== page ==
In 1978, Ken bought out Andre Dallaire’s interest, and Dallaire took his profits and built a small waterpark in front of Funtown, on the spot where the old Marvel Drive-In had stood. The complement between the two parks worked perfectly.
In 1984, Ken added a log flume from OD Hopkins, who in 1981 had become the first competitor to the Arrow Development Company, which had invented the log flume and, up to that point, held the monopoly on it. Hopkins offered a less expensive version, wherein a park owner could buy the lift, the drop and the logs, and then pour the concrete flume per OD Hopkins’ specifications. That’s just what Ken did, and their log flume, with its lush theming, secured Funtown USA in the family theme park category. When, in 1996, Ken bought the waterpark from his brother-in-law, the 78-acre Funtown Splashtown USA was born.
They had their family theme park, they had the waterpark, “but still, the amusement industry, whether your park is large or small, is about rollercoasters,” Ken conceded. They had added a steel Galaxy coaster in 1978, but it didn’t help that a vendor at the nearby and still-active Old Orchard Beach amusements added a Galaxy in shortly thereafter. So in 1998 Ken asked Custom Coasters to create what he envisioned “an exciting coaster for families, not one that would rip your butt off.” Ken knew it was a major gamble, but based on what he saw with all the other small parks that added a major wooden coaster, he determined that “if you’re a gambler, the odds of adding a wood coaster are 90% success, only 10% failure.”
The 85-foot-high, 2900ft-long Excalibur was a success, “greater than we anticipated,” Ken happily recalls. “It gave us an attendance boost of over 100,000, a 73% increase from 1997 to 1998.”
While Funtown Splashtown USA had now joined the big league, Ken and Violet Cormier knew, as anyone in the amusement industry knows, it’s never over. “I feel like a juggler,” Ken said, more from an invigorated standpoint than a tired one, “juggling five balls in the air, and I can’t drop one. In order to make this park successful, I’ve got to do things that will keep people coming into the park. I’d like to put something in every year, but it’s not always possible, though it’s necessary to realise our goal. And sure, I’d love to add a Chance CP Huntington train, or a huge Ferris Wheel. Those rides are beautiful, and they would fall into our game plan of maintaining the soft, family atmosphere. But they don’t bring the crowds in, especially now that we’ve become more aggressive with our marketing. We can’t sell a train or a Ferris Wheel to the public.”
Ken says he’ll get those rides some day, but for now, “all our attention is on the waterpark.” The park was a basic nuts-and-bolts operation when Ken purchased it from his brother-in-law in 1996. Ken changed the colour scheme, added hundreds of lawn chairs and lounges, a few more slides, and then took the big plunge, literally, when he purchased the Mammoth and the Tornado from ProSlide in 2007. “That boosted our season pass sales by 90.3% from 2006 to 2007.”
Still, I found myself asking, as a desert-dweller, isn’t a waterpark in Maine rather risky?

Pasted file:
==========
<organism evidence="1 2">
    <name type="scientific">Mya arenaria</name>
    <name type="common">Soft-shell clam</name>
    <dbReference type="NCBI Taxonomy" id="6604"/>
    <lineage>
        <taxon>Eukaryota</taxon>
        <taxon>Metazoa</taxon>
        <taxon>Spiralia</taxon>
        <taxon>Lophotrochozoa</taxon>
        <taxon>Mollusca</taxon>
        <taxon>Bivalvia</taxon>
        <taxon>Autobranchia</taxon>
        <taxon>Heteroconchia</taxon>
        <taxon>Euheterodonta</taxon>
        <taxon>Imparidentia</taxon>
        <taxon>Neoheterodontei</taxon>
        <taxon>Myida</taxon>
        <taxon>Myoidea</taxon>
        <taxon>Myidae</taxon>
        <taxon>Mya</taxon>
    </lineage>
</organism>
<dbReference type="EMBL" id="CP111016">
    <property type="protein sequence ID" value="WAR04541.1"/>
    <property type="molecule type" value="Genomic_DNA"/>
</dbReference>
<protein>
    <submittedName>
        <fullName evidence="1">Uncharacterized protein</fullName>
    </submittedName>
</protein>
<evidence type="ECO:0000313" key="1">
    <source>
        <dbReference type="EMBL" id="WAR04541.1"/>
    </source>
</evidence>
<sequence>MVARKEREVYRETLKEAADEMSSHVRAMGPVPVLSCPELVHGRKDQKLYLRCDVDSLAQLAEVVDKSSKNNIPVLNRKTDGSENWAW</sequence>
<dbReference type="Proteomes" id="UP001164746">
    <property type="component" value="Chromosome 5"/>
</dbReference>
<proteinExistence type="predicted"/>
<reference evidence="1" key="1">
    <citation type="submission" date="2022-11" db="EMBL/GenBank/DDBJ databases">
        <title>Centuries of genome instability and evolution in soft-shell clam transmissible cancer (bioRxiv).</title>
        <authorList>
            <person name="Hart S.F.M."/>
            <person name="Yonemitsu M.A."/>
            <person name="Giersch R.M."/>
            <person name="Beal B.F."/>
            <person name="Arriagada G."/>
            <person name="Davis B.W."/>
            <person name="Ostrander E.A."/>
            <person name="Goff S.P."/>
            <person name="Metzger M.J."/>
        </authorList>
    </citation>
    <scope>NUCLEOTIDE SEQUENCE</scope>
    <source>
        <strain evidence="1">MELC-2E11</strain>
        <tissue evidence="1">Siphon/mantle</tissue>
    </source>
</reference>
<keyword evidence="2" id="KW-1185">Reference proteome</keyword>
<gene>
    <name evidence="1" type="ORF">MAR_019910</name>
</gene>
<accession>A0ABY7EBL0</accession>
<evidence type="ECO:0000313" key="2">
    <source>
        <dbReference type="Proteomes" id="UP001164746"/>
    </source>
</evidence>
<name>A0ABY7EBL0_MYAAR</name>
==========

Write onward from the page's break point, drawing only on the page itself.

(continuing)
“No doubt,” Ken agreed. “First of all, weather aside, Maine isn’t a great state for income, so people are very frugal with their dollar. But of course weather is our number one challenge. Much as the tourists flock here, a summer vacation in Maine can mean a lot of rain. If you lose the 4th of July weekend, that’s business you never get back. They won’t return that season. In 2006 we had horrible weather in May and June, and it hurt our group sales. Our group sales can bring in 3,000 to 4,000 on a single day, but if it rains, we lose them. We give them back their deposits. It hurts, sure, but we can usually plan on them rebooking at another time. It’s about perseverance, and,” Ken adds another of his credos, “perseverance is the only measure by which to achieve success.”
Perseverance, and family. After 48 years in the park business, Ken Cormier’s ultimate support is his family. “We have three generations here. Five of our six children work in the park [the sixth became a nurse], and four of our eight grandchildren work here. There’s also three generations in our employees’ families. Couples have met here, got married, and now their kids work here.”
When Ken gave me a tour of his wonderful, perfectly clean park, I saw the park man come out, a real Walt Disney in his own park, proud and always dreaming.
“Look at that train ride,” he pointed to an unpretentious miniature kiddie train ride that meandered on its short course through two-dimensional cut-outs of houses and commercial buildings. “It’s so simple. And yet look at those kids, ages two to four, they’re happy! They’re excited. As adults we often forget what it’s like to be a kid, what excites them. We have to look at a child on one of the kiddie rides to keep our goal in perspective. It’s about our children, it’s about our families.”
Ken and Violet Cormier, their children and their grandchildren, are well maintaining that perspective in Funtown Splashtown USA.
Gary Kyriazi is the author of The Great American Amusement Parks, A Pictorial History, and has been a researcher and writer for the amusement industry for more than 30 years.